The right's hypocrisy on Trump protesters: It was only OK when the Tea Party was crashing Obamacare meetings

The Tea Party hijacked Congress via uncivil disobedience; the right can't cry when its tactics are used vs. Trump

Published March 15, 2016 3:00PM (EDT)

A Tea Party tax protest, April 15, 2009 in Atlanta; Donald Trump protesters in Chicago, March 11, 2016.   (AP/John Bazemore/Charles Rex Arbogast)
A Tea Party tax protest, April 15, 2009 in Atlanta; Donald Trump protesters in Chicago, March 11, 2016. (AP/John Bazemore/Charles Rex Arbogast)

Reaction to protests and violence at Donald Trump’s rallies has been largely partisan. The leftmost end of the political spectrum is championing the protesters' successful silencing of the "Mussolini part 2"; their opposites on the right are arguing that the protesters — "Bernie's pawns" — are denying the candidate his Constitutional right to freedom of speech. Perhaps Trump himself — as the soon-to-be official voice of the Republican party — tweeted it best:

The tweet is rife with hypocrisy. How is it that the protesters' First Amendment right to assemble is infringing upon your First Amendment right to indoctrinate the poorly educated? But to call protesters "thugs" simply because they disagree with your politics is next-level, even for Donald J. Trump.

Conservative media are using similar rhetoric to somehow reframe the guy who said of a protester, "I'd like to punch him in the face," into the victim of collective liberal bullying.

"Blaming Donald Trump even in part for the violence that has broken out at his rallies is nonsense," wrote the New York Post editorial board. "This is the same left-wing agitation that has plagued the nation for decades now, a rage that fixes on one target of opportunity after another."

"We live in a free society with a First Amendment," conservative columnist John Phillips told CNN's John Berman. "People should be able to meet peacefully. If you have a problem with it, you have every right to protest. Just do it outside and don't be violent."

During his Fox News show Friday, Sean Hannity called the Chicago protesters "violent agitators" who "hijacked what was to be a peaceful campaign rally."

The list of conservatives pinning blame on protesters for violence at Trump rallies is unreasonably long — especially considering the same conservatives' incongruous response to protests that align with their politics.

During the August 2009 congressional recess, representatives returned to their home states to host town hall meetings detailing the Affordable Care Act. Prompted by an extensive mobilizing effort by conservative lobbying and media groups, right-wing protesters derailed several of these events. In some cases, violence erupted and people wound up in the hospital.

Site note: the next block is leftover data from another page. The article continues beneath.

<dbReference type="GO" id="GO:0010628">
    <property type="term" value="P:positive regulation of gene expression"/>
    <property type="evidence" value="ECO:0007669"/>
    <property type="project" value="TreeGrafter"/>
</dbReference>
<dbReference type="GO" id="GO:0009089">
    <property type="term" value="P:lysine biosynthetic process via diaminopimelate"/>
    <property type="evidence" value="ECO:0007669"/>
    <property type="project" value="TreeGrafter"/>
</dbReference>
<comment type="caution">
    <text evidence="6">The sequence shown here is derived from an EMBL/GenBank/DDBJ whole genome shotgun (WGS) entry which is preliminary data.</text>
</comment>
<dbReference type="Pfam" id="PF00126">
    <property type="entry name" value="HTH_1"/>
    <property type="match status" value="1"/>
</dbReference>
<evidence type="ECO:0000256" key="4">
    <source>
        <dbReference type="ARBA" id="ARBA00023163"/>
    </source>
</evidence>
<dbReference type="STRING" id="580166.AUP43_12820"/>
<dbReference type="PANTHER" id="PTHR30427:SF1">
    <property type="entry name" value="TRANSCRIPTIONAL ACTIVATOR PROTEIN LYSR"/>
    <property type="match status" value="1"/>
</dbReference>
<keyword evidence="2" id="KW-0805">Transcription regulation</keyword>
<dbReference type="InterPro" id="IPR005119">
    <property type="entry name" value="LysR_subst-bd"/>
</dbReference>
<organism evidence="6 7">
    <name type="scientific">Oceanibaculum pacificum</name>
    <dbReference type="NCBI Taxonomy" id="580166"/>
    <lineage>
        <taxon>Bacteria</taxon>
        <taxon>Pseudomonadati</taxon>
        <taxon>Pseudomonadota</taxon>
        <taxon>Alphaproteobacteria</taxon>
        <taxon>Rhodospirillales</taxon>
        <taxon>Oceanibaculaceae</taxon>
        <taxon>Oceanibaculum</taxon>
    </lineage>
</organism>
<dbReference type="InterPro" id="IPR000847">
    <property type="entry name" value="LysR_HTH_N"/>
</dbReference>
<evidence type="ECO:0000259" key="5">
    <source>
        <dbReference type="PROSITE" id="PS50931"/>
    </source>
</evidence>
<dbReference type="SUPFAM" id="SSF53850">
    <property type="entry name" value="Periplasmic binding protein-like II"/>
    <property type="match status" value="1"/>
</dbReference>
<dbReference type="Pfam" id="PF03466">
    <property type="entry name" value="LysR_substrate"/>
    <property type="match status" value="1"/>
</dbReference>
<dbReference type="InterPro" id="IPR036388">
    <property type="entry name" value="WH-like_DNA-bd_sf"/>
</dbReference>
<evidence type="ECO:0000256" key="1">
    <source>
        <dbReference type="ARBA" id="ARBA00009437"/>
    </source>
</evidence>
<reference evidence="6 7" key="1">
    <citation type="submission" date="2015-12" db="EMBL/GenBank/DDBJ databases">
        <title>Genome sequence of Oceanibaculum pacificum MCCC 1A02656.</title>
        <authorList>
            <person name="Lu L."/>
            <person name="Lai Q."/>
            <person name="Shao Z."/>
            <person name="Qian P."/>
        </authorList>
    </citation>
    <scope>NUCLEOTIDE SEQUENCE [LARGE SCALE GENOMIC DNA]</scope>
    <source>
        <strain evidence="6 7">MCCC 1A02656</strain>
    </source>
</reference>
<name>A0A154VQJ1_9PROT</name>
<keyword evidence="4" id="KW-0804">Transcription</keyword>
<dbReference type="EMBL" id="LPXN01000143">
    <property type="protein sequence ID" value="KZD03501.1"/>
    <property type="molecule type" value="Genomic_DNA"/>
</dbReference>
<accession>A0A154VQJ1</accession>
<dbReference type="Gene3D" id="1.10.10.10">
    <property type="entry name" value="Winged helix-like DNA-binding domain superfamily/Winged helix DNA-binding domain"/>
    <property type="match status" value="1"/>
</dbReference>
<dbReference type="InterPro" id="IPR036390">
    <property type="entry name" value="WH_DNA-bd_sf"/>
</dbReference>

The series of protests is widely considered to mark the dawn of the Tea Party movement. What ensued was a domino effect whereby Democrats lost their majority in the House, and a filibustering obstructionist and a pandering racist can viably compete for the GOP nom this coming July.

On Aug. 11, 2009, in Lebanon, Pennsylvania, the late Sen. Arlen Specter  — who had just switched affiliations to the Democratic Party — was literally forced out of a town hall event "after being shoved and booed by ... audience members." According to an NPR report, Specter told media afterward, "We've just had a demonstration of Democracy."

The New York Times described one of "the most raucous events" in Tampa, Florida, hosted by several Democratic lawmakers: "When the auditorium at the Children’s Board of Hillsborough County reached capacity and organizers had to close the doors, the scene descended into violence."

Amateur video of the event shows Obamacare opponents chanting "You work for us!" before the hall reaches capacity and the doors to the event space are closed, leaving angry would-be protesters in the hallway to yell at anyone they could find.

"Some of the protesters told local reporters they had been urged to come by a local activist group promoted by the conservative radio and television host Glenn Beck," the Times reported. "Others said they had received e-mail messages from the Hillsborough County Republican Party that urged people to speak out against the plan and offered talking points."

Beck's former colleague at Fox News, the aforementioned Sean Hannity, also played a part in organizing the town hall disruptions. According to the Times, Hannity's website offered tips on how to "Become a part of the mob!" and "Attend an ObamaCare Townhall near you!"

Conservative pundits not only excused but actively encourage these protesters in 2009. Six-and-a-half years later, however, when Trump — the bronzed manifestation of the Tea Party's compounding white anger — is finally shut the hell up, the protesters responsible are thuggish First Amendment deniers.

Such is the underlying hypocrisy of a conservative movement that has convoluted the First Amendment argument for their own small-government end — you can't condemn free speech you disagree with. The Tea Party came to power on the backs of angry white men who muscled their way onto Capitol Hill, so it can't whine when its opponents borrow the same tactics to shield the Oval Office from demagoguery.

By Brendan Gauthier

Brendan Gauthier is a freelance writer.

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